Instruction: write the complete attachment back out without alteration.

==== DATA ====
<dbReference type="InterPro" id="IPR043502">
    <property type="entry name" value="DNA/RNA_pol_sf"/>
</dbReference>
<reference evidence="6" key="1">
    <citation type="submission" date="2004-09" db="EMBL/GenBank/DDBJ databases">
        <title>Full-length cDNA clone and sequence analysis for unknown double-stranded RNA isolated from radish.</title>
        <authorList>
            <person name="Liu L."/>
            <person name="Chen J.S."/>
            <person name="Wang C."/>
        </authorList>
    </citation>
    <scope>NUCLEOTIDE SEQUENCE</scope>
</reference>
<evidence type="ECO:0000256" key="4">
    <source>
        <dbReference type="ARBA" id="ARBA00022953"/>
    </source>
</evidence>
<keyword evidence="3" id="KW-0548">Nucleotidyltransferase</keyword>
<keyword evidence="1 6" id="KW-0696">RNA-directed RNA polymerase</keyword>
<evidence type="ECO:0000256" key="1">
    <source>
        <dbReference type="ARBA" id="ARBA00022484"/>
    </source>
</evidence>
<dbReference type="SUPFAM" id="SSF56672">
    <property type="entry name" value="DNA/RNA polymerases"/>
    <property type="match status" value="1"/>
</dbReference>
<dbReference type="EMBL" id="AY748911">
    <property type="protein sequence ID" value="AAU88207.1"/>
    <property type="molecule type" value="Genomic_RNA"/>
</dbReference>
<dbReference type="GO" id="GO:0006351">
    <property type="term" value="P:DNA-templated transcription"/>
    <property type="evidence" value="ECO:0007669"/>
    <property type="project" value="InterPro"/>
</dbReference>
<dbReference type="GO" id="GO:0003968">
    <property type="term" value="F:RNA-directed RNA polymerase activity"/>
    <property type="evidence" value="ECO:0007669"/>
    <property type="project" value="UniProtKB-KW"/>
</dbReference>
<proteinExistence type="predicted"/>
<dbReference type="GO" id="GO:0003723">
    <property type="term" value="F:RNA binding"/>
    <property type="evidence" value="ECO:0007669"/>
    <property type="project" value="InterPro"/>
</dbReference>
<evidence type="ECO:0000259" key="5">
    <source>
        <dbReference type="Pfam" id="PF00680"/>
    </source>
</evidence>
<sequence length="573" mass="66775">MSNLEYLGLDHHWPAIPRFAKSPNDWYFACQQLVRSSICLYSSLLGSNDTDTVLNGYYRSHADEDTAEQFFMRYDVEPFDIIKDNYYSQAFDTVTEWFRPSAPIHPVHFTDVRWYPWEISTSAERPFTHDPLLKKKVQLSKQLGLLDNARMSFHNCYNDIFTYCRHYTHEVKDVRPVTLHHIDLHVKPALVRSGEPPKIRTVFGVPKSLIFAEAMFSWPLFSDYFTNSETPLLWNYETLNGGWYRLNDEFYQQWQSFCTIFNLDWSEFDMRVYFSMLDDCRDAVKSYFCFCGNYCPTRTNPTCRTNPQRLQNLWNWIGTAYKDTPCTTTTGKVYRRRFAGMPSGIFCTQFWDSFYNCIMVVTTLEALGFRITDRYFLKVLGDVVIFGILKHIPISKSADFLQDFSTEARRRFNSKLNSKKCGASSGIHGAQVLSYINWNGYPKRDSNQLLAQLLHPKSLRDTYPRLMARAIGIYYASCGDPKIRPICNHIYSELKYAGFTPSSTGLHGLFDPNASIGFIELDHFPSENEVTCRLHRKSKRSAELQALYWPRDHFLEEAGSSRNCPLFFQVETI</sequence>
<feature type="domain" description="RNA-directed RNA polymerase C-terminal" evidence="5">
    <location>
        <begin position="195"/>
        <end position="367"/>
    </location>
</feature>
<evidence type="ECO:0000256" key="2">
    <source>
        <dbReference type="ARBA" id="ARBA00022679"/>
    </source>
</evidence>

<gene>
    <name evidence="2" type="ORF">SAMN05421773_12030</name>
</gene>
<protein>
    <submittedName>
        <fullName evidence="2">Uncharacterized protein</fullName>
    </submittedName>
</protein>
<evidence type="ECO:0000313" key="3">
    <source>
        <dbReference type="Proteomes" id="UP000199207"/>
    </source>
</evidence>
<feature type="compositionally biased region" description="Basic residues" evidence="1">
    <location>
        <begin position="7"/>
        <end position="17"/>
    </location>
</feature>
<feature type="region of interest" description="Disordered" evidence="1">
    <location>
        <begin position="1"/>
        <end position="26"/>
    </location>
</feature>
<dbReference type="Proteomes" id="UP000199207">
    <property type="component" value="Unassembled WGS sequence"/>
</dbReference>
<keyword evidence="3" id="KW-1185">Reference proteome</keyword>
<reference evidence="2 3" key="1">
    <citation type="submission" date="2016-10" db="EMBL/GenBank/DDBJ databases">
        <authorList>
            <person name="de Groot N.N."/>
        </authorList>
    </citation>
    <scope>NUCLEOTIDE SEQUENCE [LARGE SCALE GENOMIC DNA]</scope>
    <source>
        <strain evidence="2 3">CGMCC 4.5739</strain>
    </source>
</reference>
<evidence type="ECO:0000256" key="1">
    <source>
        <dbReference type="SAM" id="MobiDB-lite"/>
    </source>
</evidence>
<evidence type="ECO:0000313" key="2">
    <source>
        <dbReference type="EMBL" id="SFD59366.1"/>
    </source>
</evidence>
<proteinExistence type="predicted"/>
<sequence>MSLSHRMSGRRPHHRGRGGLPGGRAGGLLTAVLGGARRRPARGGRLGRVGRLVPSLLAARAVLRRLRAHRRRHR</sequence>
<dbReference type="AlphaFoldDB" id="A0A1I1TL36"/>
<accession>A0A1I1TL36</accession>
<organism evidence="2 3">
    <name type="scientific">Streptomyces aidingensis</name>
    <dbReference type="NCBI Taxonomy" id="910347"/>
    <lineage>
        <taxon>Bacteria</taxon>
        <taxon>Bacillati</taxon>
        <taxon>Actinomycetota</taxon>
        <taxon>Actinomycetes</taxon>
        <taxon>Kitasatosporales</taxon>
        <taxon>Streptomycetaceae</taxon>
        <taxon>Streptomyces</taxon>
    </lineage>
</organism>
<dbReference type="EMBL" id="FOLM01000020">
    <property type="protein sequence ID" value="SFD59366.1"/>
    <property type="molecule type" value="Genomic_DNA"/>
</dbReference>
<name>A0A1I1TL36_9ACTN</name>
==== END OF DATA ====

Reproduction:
<dbReference type="InterPro" id="IPR043502">
    <property type="entry name" value="DNA/RNA_pol_sf"/>
</dbReference>
<reference evidence="6" key="1">
    <citation type="submission" date="2004-09" db="EMBL/GenBank/DDBJ databases">
        <title>Full-length cDNA clone and sequence analysis for unknown double-stranded RNA isolated from radish.</title>
        <authorList>
            <person name="Liu L."/>
            <person name="Chen J.S."/>
            <person name="Wang C."/>
        </authorList>
    </citation>
    <scope>NUCLEOTIDE SEQUENCE</scope>
</reference>
<evidence type="ECO:0000256" key="4">
    <source>
        <dbReference type="ARBA" id="ARBA00022953"/>
    </source>
</evidence>
<keyword evidence="3" id="KW-0548">Nucleotidyltransferase</keyword>
<keyword evidence="1 6" id="KW-0696">RNA-directed RNA polymerase</keyword>
<evidence type="ECO:0000256" key="1">
    <source>
        <dbReference type="ARBA" id="ARBA00022484"/>
    </source>
</evidence>
<dbReference type="SUPFAM" id="SSF56672">
    <property type="entry name" value="DNA/RNA polymerases"/>
    <property type="match status" value="1"/>
</dbReference>
<dbReference type="EMBL" id="AY748911">
    <property type="protein sequence ID" value="AAU88207.1"/>
    <property type="molecule type" value="Genomic_RNA"/>
</dbReference>
<dbReference type="GO" id="GO:0006351">
    <property type="term" value="P:DNA-templated transcription"/>
    <property type="evidence" value="ECO:0007669"/>
    <property type="project" value="InterPro"/>
</dbReference>
<dbReference type="GO" id="GO:0003968">
    <property type="term" value="F:RNA-directed RNA polymerase activity"/>
    <property type="evidence" value="ECO:0007669"/>
    <property type="project" value="UniProtKB-KW"/>
</dbReference>
<proteinExistence type="predicted"/>
<dbReference type="GO" id="GO:0003723">
    <property type="term" value="F:RNA binding"/>
    <property type="evidence" value="ECO:0007669"/>
    <property type="project" value="InterPro"/>
</dbReference>
<evidence type="ECO:0000259" key="5">
    <source>
        <dbReference type="Pfam" id="PF00680"/>
    </source>
</evidence>
<sequence length="573" mass="66775">MSNLEYLGLDHHWPAIPRFAKSPNDWYFACQQLVRSSICLYSSLLGSNDTDTVLNGYYRSHADEDTAEQFFMRYDVEPFDIIKDNYYSQAFDTVTEWFRPSAPIHPVHFTDVRWYPWEISTSAERPFTHDPLLKKKVQLSKQLGLLDNARMSFHNCYNDIFTYCRHYTHEVKDVRPVTLHHIDLHVKPALVRSGEPPKIRTVFGVPKSLIFAEAMFSWPLFSDYFTNSETPLLWNYETLNGGWYRLNDEFYQQWQSFCTIFNLDWSEFDMRVYFSMLDDCRDAVKSYFCFCGNYCPTRTNPTCRTNPQRLQNLWNWIGTAYKDTPCTTTTGKVYRRRFAGMPSGIFCTQFWDSFYNCIMVVTTLEALGFRITDRYFLKVLGDVVIFGILKHIPISKSADFLQDFSTEARRRFNSKLNSKKCGASSGIHGAQVLSYINWNGYPKRDSNQLLAQLLHPKSLRDTYPRLMARAIGIYYASCGDPKIRPICNHIYSELKYAGFTPSSTGLHGLFDPNASIGFIELDHFPSENEVTCRLHRKSKRSAELQALYWPRDHFLEEAGSSRNCPLFFQVETI</sequence>
<feature type="domain" description="RNA-directed RNA polymerase C-terminal" evidence="5">
    <location>
        <begin position="195"/>
        <end position="367"/>
    </location>
</feature>
<evidence type="ECO:0000256" key="2">
    <source>
        <dbReference type="ARBA" id="ARBA00022679"/>
    </source>
</evidence>

<gene>
    <name evidence="2" type="ORF">SAMN05421773_12030</name>
</gene>
<protein>
    <submittedName>
        <fullName evidence="2">Uncharacterized protein</fullName>
    </submittedName>
</protein>
<evidence type="ECO:0000313" key="3">
    <source>
        <dbReference type="Proteomes" id="UP000199207"/>
    </source>
</evidence>
<feature type="compositionally biased region" description="Basic residues" evidence="1">
    <location>
        <begin position="7"/>
        <end position="17"/>
    </location>
</feature>
<feature type="region of interest" description="Disordered" evidence="1">
    <location>
        <begin position="1"/>
        <end position="26"/>
    </location>
</feature>
<dbReference type="Proteomes" id="UP000199207">
    <property type="component" value="Unassembled WGS sequence"/>
</dbReference>
<keyword evidence="3" id="KW-1185">Reference proteome</keyword>
<reference evidence="2 3" key="1">
    <citation type="submission" date="2016-10" db="EMBL/GenBank/DDBJ databases">
        <authorList>
            <person name="de Groot N.N."/>
        </authorList>
    </citation>
    <scope>NUCLEOTIDE SEQUENCE [LARGE SCALE GENOMIC DNA]</scope>
    <source>
        <strain evidence="2 3">CGMCC 4.5739</strain>
    </source>
</reference>
<evidence type="ECO:0000256" key="1">
    <source>
        <dbReference type="SAM" id="MobiDB-lite"/>
    </source>
</evidence>
<evidence type="ECO:0000313" key="2">
    <source>
        <dbReference type="EMBL" id="SFD59366.1"/>
    </source>
</evidence>
<proteinExistence type="predicted"/>
<sequence>MSLSHRMSGRRPHHRGRGGLPGGRAGGLLTAVLGGARRRPARGGRLGRVGRLVPSLLAARAVLRRLRAHRRRHR</sequence>
<dbReference type="AlphaFoldDB" id="A0A1I1TL36"/>
<accession>A0A1I1TL36</accession>
<organism evidence="2 3">
    <name type="scientific">Streptomyces aidingensis</name>
    <dbReference type="NCBI Taxonomy" id="910347"/>
    <lineage>
        <taxon>Bacteria</taxon>
        <taxon>Bacillati</taxon>
        <taxon>Actinomycetota</taxon>
        <taxon>Actinomycetes</taxon>
        <taxon>Kitasatosporales</taxon>
        <taxon>Streptomycetaceae</taxon>
        <taxon>Streptomyces</taxon>
    </lineage>
</organism>
<dbReference type="EMBL" id="FOLM01000020">
    <property type="protein sequence ID" value="SFD59366.1"/>
    <property type="molecule type" value="Genomic_DNA"/>
</dbReference>
<name>A0A1I1TL36_9ACTN</name>